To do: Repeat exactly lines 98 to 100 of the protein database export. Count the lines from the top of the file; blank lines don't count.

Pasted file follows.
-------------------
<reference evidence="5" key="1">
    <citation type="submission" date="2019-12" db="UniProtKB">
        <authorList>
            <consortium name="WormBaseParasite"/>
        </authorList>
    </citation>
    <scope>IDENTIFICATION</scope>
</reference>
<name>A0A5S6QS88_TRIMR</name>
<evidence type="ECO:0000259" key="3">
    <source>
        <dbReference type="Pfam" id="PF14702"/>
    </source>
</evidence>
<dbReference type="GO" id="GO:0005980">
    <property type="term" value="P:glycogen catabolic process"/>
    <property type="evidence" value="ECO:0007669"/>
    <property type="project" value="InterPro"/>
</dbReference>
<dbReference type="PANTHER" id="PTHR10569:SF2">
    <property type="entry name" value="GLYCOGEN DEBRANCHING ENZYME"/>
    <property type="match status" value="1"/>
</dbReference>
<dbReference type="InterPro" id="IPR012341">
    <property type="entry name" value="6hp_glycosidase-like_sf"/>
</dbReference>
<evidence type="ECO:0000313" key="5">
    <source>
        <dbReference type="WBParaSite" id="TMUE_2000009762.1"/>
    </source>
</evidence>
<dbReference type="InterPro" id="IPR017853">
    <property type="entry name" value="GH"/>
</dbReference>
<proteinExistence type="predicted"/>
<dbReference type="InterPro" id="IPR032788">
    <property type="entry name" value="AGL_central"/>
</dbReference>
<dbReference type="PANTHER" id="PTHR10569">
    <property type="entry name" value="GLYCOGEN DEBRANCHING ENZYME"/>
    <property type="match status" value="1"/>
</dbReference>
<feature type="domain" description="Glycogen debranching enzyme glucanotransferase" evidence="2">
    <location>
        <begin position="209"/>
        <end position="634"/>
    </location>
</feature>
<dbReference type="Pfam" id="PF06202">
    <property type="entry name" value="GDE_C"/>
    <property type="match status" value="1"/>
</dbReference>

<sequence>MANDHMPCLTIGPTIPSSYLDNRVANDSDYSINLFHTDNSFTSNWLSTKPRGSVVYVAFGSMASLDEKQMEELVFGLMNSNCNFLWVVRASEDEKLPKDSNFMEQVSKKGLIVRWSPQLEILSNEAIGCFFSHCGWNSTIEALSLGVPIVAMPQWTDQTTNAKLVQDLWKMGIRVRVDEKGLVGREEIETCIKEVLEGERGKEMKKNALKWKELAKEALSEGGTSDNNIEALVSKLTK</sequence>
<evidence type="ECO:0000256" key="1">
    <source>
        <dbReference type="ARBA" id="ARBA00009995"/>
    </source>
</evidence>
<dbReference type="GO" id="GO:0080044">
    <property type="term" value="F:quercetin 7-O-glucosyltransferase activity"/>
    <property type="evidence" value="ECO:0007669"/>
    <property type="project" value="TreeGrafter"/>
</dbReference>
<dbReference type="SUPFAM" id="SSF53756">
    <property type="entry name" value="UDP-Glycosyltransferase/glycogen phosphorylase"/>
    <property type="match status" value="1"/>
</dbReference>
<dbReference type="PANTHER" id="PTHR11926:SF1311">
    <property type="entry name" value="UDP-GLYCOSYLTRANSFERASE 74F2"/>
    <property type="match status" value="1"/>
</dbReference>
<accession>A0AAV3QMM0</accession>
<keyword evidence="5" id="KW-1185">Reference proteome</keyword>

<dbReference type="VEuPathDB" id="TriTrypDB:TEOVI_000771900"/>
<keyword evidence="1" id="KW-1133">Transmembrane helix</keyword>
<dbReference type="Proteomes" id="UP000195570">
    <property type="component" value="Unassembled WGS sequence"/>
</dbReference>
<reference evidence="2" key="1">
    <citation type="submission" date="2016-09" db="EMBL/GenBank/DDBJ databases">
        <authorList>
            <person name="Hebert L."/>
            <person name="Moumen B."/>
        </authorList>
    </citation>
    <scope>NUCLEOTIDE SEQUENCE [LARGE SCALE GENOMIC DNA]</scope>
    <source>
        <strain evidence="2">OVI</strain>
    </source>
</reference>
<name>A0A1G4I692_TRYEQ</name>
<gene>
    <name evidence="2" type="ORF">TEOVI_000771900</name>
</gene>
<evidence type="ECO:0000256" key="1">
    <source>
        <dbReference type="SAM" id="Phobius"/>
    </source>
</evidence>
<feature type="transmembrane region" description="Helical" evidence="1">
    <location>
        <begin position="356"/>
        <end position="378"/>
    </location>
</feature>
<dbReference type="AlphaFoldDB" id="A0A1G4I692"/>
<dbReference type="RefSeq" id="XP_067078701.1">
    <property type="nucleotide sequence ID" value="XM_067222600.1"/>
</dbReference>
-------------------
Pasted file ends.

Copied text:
    </source>
</evidence>
<feature type="transmembrane region" description="Helical" evidence="1">